Software compatibility will not be an issue with the Mac because of boot camp. OS X comes with a free utility to help you install Windows on your Mac so you can dual boot and provides you with all of the Windows 7 drivers for your hardware, this is called Boot Camp. This means that you can play any game that is out on the market, whether it be for OS X or Windows. However, you will need to buy a copy of Windows much like you would need to buy a copy if you were to build your own system. Also, if you want to upgrade from Windows 7 to Windows 8, it will cost at least $100, maybe even up to $200. However, upgrading from Leopard to Snow Leopard was only $30, as was Snow Leopard to Lion. So if you plan on upgrading your OS in the future, take that into account.

If you are going to be doing a lot of 3D work, you should consider a Quadro card. A $200 Quadro GPU will outperform nearly any consumer grade GPU. This is because Quadro cards are professional GPUs that are optimized for professional applications whereas consumer grade cards are not really optimized for anything and instead just focus on raw power for video games. In this sense, Windows will be the way to go because NVIDIA and AMD both make professional cards for the platform.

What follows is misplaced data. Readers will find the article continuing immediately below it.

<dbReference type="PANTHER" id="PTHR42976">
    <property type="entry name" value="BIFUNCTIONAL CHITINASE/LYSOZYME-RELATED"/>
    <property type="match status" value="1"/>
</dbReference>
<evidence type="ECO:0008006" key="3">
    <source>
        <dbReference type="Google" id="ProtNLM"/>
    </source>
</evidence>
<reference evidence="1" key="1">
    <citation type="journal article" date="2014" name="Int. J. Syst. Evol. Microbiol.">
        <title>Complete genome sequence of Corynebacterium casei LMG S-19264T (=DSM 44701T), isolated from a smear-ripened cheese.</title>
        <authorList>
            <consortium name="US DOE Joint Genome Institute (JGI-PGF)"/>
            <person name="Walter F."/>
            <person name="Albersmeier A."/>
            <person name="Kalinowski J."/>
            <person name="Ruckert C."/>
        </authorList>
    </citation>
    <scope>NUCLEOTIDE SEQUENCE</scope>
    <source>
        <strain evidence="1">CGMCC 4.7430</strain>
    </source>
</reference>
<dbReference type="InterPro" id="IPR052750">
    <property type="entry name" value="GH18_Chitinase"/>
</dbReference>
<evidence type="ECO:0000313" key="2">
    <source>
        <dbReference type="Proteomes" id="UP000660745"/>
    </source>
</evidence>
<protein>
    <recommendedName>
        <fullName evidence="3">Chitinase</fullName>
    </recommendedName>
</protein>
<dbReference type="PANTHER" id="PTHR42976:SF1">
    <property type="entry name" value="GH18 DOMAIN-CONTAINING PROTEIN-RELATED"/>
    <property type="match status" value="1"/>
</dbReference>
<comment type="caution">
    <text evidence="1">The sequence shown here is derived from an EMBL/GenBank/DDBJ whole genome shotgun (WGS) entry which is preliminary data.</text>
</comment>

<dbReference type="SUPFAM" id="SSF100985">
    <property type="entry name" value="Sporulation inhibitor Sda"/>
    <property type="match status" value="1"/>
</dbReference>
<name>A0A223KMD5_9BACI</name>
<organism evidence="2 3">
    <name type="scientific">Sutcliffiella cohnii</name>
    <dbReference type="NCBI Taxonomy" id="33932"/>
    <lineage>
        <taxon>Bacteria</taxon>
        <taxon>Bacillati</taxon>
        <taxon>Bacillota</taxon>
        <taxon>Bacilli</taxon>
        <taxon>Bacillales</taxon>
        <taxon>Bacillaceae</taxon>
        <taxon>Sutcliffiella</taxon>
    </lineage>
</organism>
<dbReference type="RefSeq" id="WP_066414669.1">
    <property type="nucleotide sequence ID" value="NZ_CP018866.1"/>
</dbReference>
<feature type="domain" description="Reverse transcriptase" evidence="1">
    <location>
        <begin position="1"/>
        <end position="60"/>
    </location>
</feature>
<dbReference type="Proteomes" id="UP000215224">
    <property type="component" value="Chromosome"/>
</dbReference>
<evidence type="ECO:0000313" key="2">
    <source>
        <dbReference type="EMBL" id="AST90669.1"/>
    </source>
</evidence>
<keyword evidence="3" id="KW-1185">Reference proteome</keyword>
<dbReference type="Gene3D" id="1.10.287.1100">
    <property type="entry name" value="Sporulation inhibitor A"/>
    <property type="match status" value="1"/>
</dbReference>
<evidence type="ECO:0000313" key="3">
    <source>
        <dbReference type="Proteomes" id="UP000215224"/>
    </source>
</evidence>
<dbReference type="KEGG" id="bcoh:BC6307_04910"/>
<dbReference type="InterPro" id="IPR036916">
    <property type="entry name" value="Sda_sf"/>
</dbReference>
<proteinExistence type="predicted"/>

From my years of experience working with Adobe products on both platforms, they run much better on OS X, even with the same hardware. Photoshop will run so much smoother on my 12-core Mac Pro under OS X than under Windows 7.

Pyree is right in that the iMac has a mobility version GPU. In this sense, you will get a higher spec'd system for the same amount of money if you build your own. But this is essentially the same with buying any pre-build Windows based machine.

The iMac comes with a quality IPS panel display that provides superior color accuracy and viewing angles over other monitors, such as TN panel monitors. If you were to get the 27" model, that is a 27" LED backlight IPS panel display, although it is glossy which some people do not like. These types of monitors are not cheap. A similar monitor can easily cost $800-$1000. For example, the Dell u2711 is a 27" monitor with an IPS panel and is $980. Try and include that into a 2K build budget and it will be difficult.